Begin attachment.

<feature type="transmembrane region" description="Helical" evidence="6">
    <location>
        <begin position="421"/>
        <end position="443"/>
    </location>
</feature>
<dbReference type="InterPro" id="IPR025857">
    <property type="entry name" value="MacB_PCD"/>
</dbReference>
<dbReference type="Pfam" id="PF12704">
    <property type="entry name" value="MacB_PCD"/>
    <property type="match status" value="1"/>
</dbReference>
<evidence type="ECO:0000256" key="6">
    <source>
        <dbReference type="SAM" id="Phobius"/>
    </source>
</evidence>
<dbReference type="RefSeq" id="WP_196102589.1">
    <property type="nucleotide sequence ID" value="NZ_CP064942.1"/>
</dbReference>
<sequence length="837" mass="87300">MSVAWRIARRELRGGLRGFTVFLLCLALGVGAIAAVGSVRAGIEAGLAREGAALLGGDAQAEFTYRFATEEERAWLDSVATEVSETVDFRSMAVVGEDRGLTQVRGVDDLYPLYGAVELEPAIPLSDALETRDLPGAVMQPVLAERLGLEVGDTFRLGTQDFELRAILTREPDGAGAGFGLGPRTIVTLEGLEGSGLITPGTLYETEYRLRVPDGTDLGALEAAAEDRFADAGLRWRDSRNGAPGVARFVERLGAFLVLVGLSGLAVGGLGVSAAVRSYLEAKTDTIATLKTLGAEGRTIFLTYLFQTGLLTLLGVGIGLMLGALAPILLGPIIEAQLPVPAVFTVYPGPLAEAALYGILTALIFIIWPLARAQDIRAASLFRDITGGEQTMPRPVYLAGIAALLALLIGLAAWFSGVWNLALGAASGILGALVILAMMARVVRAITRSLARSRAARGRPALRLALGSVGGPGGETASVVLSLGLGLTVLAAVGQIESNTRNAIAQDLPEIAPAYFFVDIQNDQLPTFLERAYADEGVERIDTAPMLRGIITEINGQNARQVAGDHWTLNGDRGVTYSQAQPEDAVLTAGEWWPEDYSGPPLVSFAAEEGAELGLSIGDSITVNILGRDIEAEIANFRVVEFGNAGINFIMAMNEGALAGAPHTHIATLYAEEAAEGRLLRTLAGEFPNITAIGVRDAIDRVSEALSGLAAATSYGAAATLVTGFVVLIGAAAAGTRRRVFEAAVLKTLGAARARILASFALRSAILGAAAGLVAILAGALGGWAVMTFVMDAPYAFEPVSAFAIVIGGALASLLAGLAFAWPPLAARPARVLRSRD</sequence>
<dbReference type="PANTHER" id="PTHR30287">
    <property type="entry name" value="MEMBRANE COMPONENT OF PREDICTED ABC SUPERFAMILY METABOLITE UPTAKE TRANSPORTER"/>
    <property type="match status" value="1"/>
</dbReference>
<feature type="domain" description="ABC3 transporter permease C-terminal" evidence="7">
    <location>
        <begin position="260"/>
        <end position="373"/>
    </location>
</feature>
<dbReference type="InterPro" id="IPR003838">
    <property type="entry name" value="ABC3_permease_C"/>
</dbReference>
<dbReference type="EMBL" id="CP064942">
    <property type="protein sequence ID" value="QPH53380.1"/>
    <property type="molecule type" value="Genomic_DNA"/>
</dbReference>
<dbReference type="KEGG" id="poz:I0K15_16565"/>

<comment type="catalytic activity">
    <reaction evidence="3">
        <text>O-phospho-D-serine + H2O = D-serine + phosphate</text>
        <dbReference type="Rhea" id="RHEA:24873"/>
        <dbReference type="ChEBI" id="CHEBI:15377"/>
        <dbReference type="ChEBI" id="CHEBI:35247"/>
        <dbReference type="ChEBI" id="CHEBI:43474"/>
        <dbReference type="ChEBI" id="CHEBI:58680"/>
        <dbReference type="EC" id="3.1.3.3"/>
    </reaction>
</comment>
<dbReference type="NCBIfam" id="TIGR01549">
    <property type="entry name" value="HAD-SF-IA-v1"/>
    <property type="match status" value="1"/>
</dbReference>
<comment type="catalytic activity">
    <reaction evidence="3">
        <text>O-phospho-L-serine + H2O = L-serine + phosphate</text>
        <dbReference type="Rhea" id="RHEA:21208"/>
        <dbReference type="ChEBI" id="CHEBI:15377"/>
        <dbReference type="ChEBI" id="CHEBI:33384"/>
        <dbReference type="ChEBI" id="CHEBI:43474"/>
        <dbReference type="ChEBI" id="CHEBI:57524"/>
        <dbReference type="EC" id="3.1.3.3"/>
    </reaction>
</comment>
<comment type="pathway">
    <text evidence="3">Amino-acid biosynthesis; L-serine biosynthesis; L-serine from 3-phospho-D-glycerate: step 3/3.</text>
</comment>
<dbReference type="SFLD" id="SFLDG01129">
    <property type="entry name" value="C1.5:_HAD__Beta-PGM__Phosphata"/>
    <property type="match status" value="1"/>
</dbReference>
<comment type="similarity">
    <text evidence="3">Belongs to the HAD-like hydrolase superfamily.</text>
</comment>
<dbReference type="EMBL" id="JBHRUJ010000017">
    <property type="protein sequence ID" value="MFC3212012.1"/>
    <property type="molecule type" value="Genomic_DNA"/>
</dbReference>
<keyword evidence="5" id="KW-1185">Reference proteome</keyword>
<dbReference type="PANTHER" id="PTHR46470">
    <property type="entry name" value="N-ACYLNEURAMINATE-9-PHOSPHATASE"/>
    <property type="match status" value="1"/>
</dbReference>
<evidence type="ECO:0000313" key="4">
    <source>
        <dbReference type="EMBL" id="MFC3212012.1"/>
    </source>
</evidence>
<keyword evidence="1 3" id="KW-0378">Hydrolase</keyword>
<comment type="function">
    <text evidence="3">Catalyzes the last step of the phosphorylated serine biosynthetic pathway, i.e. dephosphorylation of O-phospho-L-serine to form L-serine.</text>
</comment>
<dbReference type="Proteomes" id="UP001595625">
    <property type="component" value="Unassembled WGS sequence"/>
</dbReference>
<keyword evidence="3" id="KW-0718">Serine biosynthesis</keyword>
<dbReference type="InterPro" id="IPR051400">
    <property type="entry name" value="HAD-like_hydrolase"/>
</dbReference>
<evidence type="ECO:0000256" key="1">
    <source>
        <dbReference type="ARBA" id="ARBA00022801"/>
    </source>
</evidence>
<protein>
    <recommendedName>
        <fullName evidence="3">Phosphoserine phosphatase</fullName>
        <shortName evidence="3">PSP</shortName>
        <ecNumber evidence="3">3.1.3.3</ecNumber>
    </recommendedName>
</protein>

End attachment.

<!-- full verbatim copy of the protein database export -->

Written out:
<feature type="transmembrane region" description="Helical" evidence="6">
    <location>
        <begin position="421"/>
        <end position="443"/>
    </location>
</feature>
<dbReference type="InterPro" id="IPR025857">
    <property type="entry name" value="MacB_PCD"/>
</dbReference>
<dbReference type="Pfam" id="PF12704">
    <property type="entry name" value="MacB_PCD"/>
    <property type="match status" value="1"/>
</dbReference>
<evidence type="ECO:0000256" key="6">
    <source>
        <dbReference type="SAM" id="Phobius"/>
    </source>
</evidence>
<dbReference type="RefSeq" id="WP_196102589.1">
    <property type="nucleotide sequence ID" value="NZ_CP064942.1"/>
</dbReference>
<sequence length="837" mass="87300">MSVAWRIARRELRGGLRGFTVFLLCLALGVGAIAAVGSVRAGIEAGLAREGAALLGGDAQAEFTYRFATEEERAWLDSVATEVSETVDFRSMAVVGEDRGLTQVRGVDDLYPLYGAVELEPAIPLSDALETRDLPGAVMQPVLAERLGLEVGDTFRLGTQDFELRAILTREPDGAGAGFGLGPRTIVTLEGLEGSGLITPGTLYETEYRLRVPDGTDLGALEAAAEDRFADAGLRWRDSRNGAPGVARFVERLGAFLVLVGLSGLAVGGLGVSAAVRSYLEAKTDTIATLKTLGAEGRTIFLTYLFQTGLLTLLGVGIGLMLGALAPILLGPIIEAQLPVPAVFTVYPGPLAEAALYGILTALIFIIWPLARAQDIRAASLFRDITGGEQTMPRPVYLAGIAALLALLIGLAAWFSGVWNLALGAASGILGALVILAMMARVVRAITRSLARSRAARGRPALRLALGSVGGPGGETASVVLSLGLGLTVLAAVGQIESNTRNAIAQDLPEIAPAYFFVDIQNDQLPTFLERAYADEGVERIDTAPMLRGIITEINGQNARQVAGDHWTLNGDRGVTYSQAQPEDAVLTAGEWWPEDYSGPPLVSFAAEEGAELGLSIGDSITVNILGRDIEAEIANFRVVEFGNAGINFIMAMNEGALAGAPHTHIATLYAEEAAEGRLLRTLAGEFPNITAIGVRDAIDRVSEALSGLAAATSYGAAATLVTGFVVLIGAAAAGTRRRVFEAAVLKTLGAARARILASFALRSAILGAAAGLVAILAGALGGWAVMTFVMDAPYAFEPVSAFAIVIGGALASLLAGLAFAWPPLAARPARVLRSRD</sequence>
<dbReference type="PANTHER" id="PTHR30287">
    <property type="entry name" value="MEMBRANE COMPONENT OF PREDICTED ABC SUPERFAMILY METABOLITE UPTAKE TRANSPORTER"/>
    <property type="match status" value="1"/>
</dbReference>
<feature type="domain" description="ABC3 transporter permease C-terminal" evidence="7">
    <location>
        <begin position="260"/>
        <end position="373"/>
    </location>
</feature>
<dbReference type="InterPro" id="IPR003838">
    <property type="entry name" value="ABC3_permease_C"/>
</dbReference>
<dbReference type="EMBL" id="CP064942">
    <property type="protein sequence ID" value="QPH53380.1"/>
    <property type="molecule type" value="Genomic_DNA"/>
</dbReference>
<dbReference type="KEGG" id="poz:I0K15_16565"/>

<comment type="catalytic activity">
    <reaction evidence="3">
        <text>O-phospho-D-serine + H2O = D-serine + phosphate</text>
        <dbReference type="Rhea" id="RHEA:24873"/>
        <dbReference type="ChEBI" id="CHEBI:15377"/>
        <dbReference type="ChEBI" id="CHEBI:35247"/>
        <dbReference type="ChEBI" id="CHEBI:43474"/>
        <dbReference type="ChEBI" id="CHEBI:58680"/>
        <dbReference type="EC" id="3.1.3.3"/>
    </reaction>
</comment>
<dbReference type="NCBIfam" id="TIGR01549">
    <property type="entry name" value="HAD-SF-IA-v1"/>
    <property type="match status" value="1"/>
</dbReference>
<comment type="catalytic activity">
    <reaction evidence="3">
        <text>O-phospho-L-serine + H2O = L-serine + phosphate</text>
        <dbReference type="Rhea" id="RHEA:21208"/>
        <dbReference type="ChEBI" id="CHEBI:15377"/>
        <dbReference type="ChEBI" id="CHEBI:33384"/>
        <dbReference type="ChEBI" id="CHEBI:43474"/>
        <dbReference type="ChEBI" id="CHEBI:57524"/>
        <dbReference type="EC" id="3.1.3.3"/>
    </reaction>
</comment>
<comment type="pathway">
    <text evidence="3">Amino-acid biosynthesis; L-serine biosynthesis; L-serine from 3-phospho-D-glycerate: step 3/3.</text>
</comment>
<dbReference type="SFLD" id="SFLDG01129">
    <property type="entry name" value="C1.5:_HAD__Beta-PGM__Phosphata"/>
    <property type="match status" value="1"/>
</dbReference>
<comment type="similarity">
    <text evidence="3">Belongs to the HAD-like hydrolase superfamily.</text>
</comment>
<dbReference type="EMBL" id="JBHRUJ010000017">
    <property type="protein sequence ID" value="MFC3212012.1"/>
    <property type="molecule type" value="Genomic_DNA"/>
</dbReference>
<keyword evidence="5" id="KW-1185">Reference proteome</keyword>
<dbReference type="PANTHER" id="PTHR46470">
    <property type="entry name" value="N-ACYLNEURAMINATE-9-PHOSPHATASE"/>
    <property type="match status" value="1"/>
</dbReference>
<evidence type="ECO:0000313" key="4">
    <source>
        <dbReference type="EMBL" id="MFC3212012.1"/>
    </source>
</evidence>
<keyword evidence="1 3" id="KW-0378">Hydrolase</keyword>
<comment type="function">
    <text evidence="3">Catalyzes the last step of the phosphorylated serine biosynthetic pathway, i.e. dephosphorylation of O-phospho-L-serine to form L-serine.</text>
</comment>
<dbReference type="Proteomes" id="UP001595625">
    <property type="component" value="Unassembled WGS sequence"/>
</dbReference>
<keyword evidence="3" id="KW-0718">Serine biosynthesis</keyword>
<dbReference type="InterPro" id="IPR051400">
    <property type="entry name" value="HAD-like_hydrolase"/>
</dbReference>
<evidence type="ECO:0000256" key="1">
    <source>
        <dbReference type="ARBA" id="ARBA00022801"/>
    </source>
</evidence>
<protein>
    <recommendedName>
        <fullName evidence="3">Phosphoserine phosphatase</fullName>
        <shortName evidence="3">PSP</shortName>
        <ecNumber evidence="3">3.1.3.3</ecNumber>
    </recommendedName>
</protein>